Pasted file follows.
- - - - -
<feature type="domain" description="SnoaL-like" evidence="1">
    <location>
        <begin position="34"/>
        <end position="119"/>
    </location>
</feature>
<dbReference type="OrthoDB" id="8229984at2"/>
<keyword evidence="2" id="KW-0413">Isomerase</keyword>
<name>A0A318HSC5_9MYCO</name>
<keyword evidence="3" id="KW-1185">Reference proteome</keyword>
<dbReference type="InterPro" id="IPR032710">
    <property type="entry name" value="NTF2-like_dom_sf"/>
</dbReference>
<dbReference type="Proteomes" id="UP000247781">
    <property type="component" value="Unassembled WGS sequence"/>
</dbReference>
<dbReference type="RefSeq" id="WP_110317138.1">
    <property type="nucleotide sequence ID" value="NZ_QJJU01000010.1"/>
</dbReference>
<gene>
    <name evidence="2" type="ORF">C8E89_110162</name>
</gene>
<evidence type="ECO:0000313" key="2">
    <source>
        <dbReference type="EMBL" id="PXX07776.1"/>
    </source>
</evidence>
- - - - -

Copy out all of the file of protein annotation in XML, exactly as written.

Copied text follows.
<feature type="domain" description="SnoaL-like" evidence="1">
    <location>
        <begin position="34"/>
        <end position="119"/>
    </location>
</feature>
<dbReference type="OrthoDB" id="8229984at2"/>
<keyword evidence="2" id="KW-0413">Isomerase</keyword>
<name>A0A318HSC5_9MYCO</name>
<keyword evidence="3" id="KW-1185">Reference proteome</keyword>
<dbReference type="InterPro" id="IPR032710">
    <property type="entry name" value="NTF2-like_dom_sf"/>
</dbReference>
<dbReference type="Proteomes" id="UP000247781">
    <property type="component" value="Unassembled WGS sequence"/>
</dbReference>
<dbReference type="RefSeq" id="WP_110317138.1">
    <property type="nucleotide sequence ID" value="NZ_QJJU01000010.1"/>
</dbReference>
<gene>
    <name evidence="2" type="ORF">C8E89_110162</name>
</gene>
<evidence type="ECO:0000313" key="2">
    <source>
        <dbReference type="EMBL" id="PXX07776.1"/>
    </source>
</evidence>